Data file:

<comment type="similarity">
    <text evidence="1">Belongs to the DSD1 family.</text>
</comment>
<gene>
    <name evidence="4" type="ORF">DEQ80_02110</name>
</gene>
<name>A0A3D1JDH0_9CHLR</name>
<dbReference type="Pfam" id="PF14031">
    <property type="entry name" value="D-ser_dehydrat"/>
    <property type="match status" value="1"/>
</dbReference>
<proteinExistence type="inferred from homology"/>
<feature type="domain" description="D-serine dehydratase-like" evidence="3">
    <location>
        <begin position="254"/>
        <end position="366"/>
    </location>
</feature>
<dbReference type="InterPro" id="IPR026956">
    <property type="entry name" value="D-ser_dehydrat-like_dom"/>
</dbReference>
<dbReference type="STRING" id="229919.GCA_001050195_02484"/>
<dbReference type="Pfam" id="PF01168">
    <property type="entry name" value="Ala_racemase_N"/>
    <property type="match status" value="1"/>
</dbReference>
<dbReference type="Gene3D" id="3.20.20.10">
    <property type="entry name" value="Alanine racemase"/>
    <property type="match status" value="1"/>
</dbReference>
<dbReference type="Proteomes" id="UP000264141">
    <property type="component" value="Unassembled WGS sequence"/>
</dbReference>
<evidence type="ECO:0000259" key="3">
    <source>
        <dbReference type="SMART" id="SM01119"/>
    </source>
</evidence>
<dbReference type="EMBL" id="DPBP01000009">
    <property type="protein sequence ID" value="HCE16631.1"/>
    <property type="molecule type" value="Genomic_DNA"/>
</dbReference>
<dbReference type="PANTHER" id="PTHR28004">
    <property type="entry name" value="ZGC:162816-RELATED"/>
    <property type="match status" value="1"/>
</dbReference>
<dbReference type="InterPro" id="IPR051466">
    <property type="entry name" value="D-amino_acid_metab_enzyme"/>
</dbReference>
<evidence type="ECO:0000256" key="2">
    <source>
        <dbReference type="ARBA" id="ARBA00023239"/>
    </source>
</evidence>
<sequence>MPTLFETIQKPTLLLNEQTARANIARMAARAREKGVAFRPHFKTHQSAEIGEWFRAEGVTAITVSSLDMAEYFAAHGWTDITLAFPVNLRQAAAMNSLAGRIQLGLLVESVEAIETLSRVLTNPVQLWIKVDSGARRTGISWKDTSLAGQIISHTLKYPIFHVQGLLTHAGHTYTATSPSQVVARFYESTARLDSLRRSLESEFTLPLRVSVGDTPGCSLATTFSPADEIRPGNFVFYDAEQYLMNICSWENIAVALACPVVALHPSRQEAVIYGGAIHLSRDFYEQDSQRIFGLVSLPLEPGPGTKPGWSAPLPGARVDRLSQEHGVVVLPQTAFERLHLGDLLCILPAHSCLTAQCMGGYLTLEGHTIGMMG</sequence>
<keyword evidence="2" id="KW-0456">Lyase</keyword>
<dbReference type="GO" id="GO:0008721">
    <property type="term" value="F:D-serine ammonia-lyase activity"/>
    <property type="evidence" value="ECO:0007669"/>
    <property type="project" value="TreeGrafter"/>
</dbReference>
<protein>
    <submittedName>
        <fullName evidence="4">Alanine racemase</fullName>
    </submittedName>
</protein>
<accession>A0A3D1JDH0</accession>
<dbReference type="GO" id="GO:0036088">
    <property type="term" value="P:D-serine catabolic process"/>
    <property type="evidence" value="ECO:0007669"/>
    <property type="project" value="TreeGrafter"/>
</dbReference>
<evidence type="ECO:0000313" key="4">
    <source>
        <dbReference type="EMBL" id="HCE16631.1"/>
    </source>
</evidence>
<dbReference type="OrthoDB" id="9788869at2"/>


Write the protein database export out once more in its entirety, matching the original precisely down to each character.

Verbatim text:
<comment type="similarity">
    <text evidence="1">Belongs to the DSD1 family.</text>
</comment>
<gene>
    <name evidence="4" type="ORF">DEQ80_02110</name>
</gene>
<name>A0A3D1JDH0_9CHLR</name>
<dbReference type="Pfam" id="PF14031">
    <property type="entry name" value="D-ser_dehydrat"/>
    <property type="match status" value="1"/>
</dbReference>
<proteinExistence type="inferred from homology"/>
<feature type="domain" description="D-serine dehydratase-like" evidence="3">
    <location>
        <begin position="254"/>
        <end position="366"/>
    </location>
</feature>
<dbReference type="InterPro" id="IPR026956">
    <property type="entry name" value="D-ser_dehydrat-like_dom"/>
</dbReference>
<dbReference type="STRING" id="229919.GCA_001050195_02484"/>
<dbReference type="Pfam" id="PF01168">
    <property type="entry name" value="Ala_racemase_N"/>
    <property type="match status" value="1"/>
</dbReference>
<dbReference type="Gene3D" id="3.20.20.10">
    <property type="entry name" value="Alanine racemase"/>
    <property type="match status" value="1"/>
</dbReference>
<dbReference type="Proteomes" id="UP000264141">
    <property type="component" value="Unassembled WGS sequence"/>
</dbReference>
<evidence type="ECO:0000259" key="3">
    <source>
        <dbReference type="SMART" id="SM01119"/>
    </source>
</evidence>
<dbReference type="EMBL" id="DPBP01000009">
    <property type="protein sequence ID" value="HCE16631.1"/>
    <property type="molecule type" value="Genomic_DNA"/>
</dbReference>
<dbReference type="PANTHER" id="PTHR28004">
    <property type="entry name" value="ZGC:162816-RELATED"/>
    <property type="match status" value="1"/>
</dbReference>
<dbReference type="InterPro" id="IPR051466">
    <property type="entry name" value="D-amino_acid_metab_enzyme"/>
</dbReference>
<evidence type="ECO:0000256" key="2">
    <source>
        <dbReference type="ARBA" id="ARBA00023239"/>
    </source>
</evidence>
<sequence>MPTLFETIQKPTLLLNEQTARANIARMAARAREKGVAFRPHFKTHQSAEIGEWFRAEGVTAITVSSLDMAEYFAAHGWTDITLAFPVNLRQAAAMNSLAGRIQLGLLVESVEAIETLSRVLTNPVQLWIKVDSGARRTGISWKDTSLAGQIISHTLKYPIFHVQGLLTHAGHTYTATSPSQVVARFYESTARLDSLRRSLESEFTLPLRVSVGDTPGCSLATTFSPADEIRPGNFVFYDAEQYLMNICSWENIAVALACPVVALHPSRQEAVIYGGAIHLSRDFYEQDSQRIFGLVSLPLEPGPGTKPGWSAPLPGARVDRLSQEHGVVVLPQTAFERLHLGDLLCILPAHSCLTAQCMGGYLTLEGHTIGMMG</sequence>
<keyword evidence="2" id="KW-0456">Lyase</keyword>
<dbReference type="GO" id="GO:0008721">
    <property type="term" value="F:D-serine ammonia-lyase activity"/>
    <property type="evidence" value="ECO:0007669"/>
    <property type="project" value="TreeGrafter"/>
</dbReference>
<protein>
    <submittedName>
        <fullName evidence="4">Alanine racemase</fullName>
    </submittedName>
</protein>
<accession>A0A3D1JDH0</accession>
<dbReference type="GO" id="GO:0036088">
    <property type="term" value="P:D-serine catabolic process"/>
    <property type="evidence" value="ECO:0007669"/>
    <property type="project" value="TreeGrafter"/>
</dbReference>
<evidence type="ECO:0000313" key="4">
    <source>
        <dbReference type="EMBL" id="HCE16631.1"/>
    </source>
</evidence>
<dbReference type="OrthoDB" id="9788869at2"/>